In fewer than 50 days the nation goes to the polls.
The general election will almost certainly be nowhere near as exciting as the Rugby World Cup has been.
All the pollsters keep predicting National's John Key is virtually impossible to unseat as Prime Minister and a victory for anyone else will be a greater surprise than Tonga's trampling of France on the footy field last weekend.
But, as today's Herald on Sunday political poll demonstrates, there is plenty of intrigue left surrounding the make-up of our next Parliament.
The poll shows National's most logical ally, the Act Party, could be on its way out of Parliament. Former Auckland mayor John Banks is trailing National's Paul Goldsmith by a significant margin in the crucial Epsom electorate in Auckland.
With Act having gained no traction since former National leader Don Brash ousted Rodney Hide as the party's boss, Epsom is a key seat. Brash has been so hamfisted, the 5 per cent party vote threshold needed to take seats under MMP is a distant target for Act.
And now its only other way of getting back in - Banks winning Epsom and dragging through a couple of cling-ons, including Brash - is under threat.
Admittedly, there are still a massive number of undecideds in Epsom - some 40 per cent - but Brash's cannabis warblings and the fact Banks was trounced in the Auckland mayoralty last year mean this poll is the clearest sign yet that they should be worried about their electability.
Key's other partner this term, the Maori Party, will also not be the force it has been post November 26. Te Tai Tokerau will stay in the hands of firebrand Hone Harawira's party, and it can't guarantee holding off Labour in the other Maori seats it has.
So what does Key do? His first ambition will likely be a World Cup win to Richie McCaw's men, a couple of knighthoods handed out quick-smart, and a rush to the polling booths in the hope National wins enough of the vote to govern alone.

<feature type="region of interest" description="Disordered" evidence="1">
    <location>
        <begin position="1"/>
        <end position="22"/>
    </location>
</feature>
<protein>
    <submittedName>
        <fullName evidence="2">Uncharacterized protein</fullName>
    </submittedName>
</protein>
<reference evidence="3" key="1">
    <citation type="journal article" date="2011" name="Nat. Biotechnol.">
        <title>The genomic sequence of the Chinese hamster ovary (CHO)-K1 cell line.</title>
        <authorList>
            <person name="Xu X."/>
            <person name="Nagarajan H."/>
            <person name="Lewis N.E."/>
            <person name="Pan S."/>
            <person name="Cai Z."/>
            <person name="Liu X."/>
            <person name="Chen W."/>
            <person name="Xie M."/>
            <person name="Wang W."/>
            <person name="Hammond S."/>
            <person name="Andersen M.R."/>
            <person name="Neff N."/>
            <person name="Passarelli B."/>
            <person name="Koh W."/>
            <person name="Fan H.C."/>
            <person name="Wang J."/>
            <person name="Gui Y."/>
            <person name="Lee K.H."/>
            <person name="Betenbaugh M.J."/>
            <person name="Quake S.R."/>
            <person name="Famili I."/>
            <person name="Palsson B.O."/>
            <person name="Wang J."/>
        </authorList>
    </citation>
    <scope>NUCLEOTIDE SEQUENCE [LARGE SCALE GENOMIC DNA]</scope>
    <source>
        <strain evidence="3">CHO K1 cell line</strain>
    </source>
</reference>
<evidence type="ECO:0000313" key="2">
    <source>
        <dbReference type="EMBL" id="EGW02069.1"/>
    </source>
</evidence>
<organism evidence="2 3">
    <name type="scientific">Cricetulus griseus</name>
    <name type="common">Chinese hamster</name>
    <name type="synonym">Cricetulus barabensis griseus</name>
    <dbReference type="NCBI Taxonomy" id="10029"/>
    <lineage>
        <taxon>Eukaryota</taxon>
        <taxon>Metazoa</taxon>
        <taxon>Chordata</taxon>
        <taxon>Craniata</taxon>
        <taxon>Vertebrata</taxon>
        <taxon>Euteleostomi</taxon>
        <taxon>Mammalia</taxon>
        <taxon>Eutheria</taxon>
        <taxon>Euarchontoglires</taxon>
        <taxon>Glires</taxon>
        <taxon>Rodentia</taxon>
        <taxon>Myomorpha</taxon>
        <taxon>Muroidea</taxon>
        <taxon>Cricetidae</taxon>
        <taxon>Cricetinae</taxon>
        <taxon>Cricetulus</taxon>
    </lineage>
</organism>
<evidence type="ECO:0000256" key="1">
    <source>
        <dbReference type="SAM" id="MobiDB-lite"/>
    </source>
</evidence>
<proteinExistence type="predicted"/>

That hasn't happened, though, since MMP came in back in 1996.
It leaves Key - and voters - some interesting choices in the coming weeks. Does the Prime Minister drag Goldsmith from the race or publicly encourage Nat supporters to vote Act? Does Epsom even want Banks after having Hide taken off them?
Key will probably trust his political skills in being able to manage a diverse set of hangers-on, if it happens. He has managed Act, the Maori Party and United Future's Peter Dunne remarkably well in the past three years.
But the Greens, the Mana party and even, heaven help us all, NZ First would be a much more volatile mix.
It's why readers shouldn't be solely focused on the rugby in the coming weeks. Do you want Key to govern alone, and do you think that is even possible? If not, who will you team him up with using your party vote?
The way the minor parties, Opposition big-fish Labour included, forced National to make concessions on its ill-conceived Video Camera Surveillance (Temporary Measures) Bill this week again showed the benefits of a system of proportional representation.
Having others with their hands on the nation's steering wheel moderates the more unpalatable ideas of the dominant party.
It's why the referendum on the future of MMP being held in conjunction with the election is also vital. It is hard to see us letting go of proportional representation now - but until today's poll it was hard to imagine a Parliament without Act. Get your thinking caps on.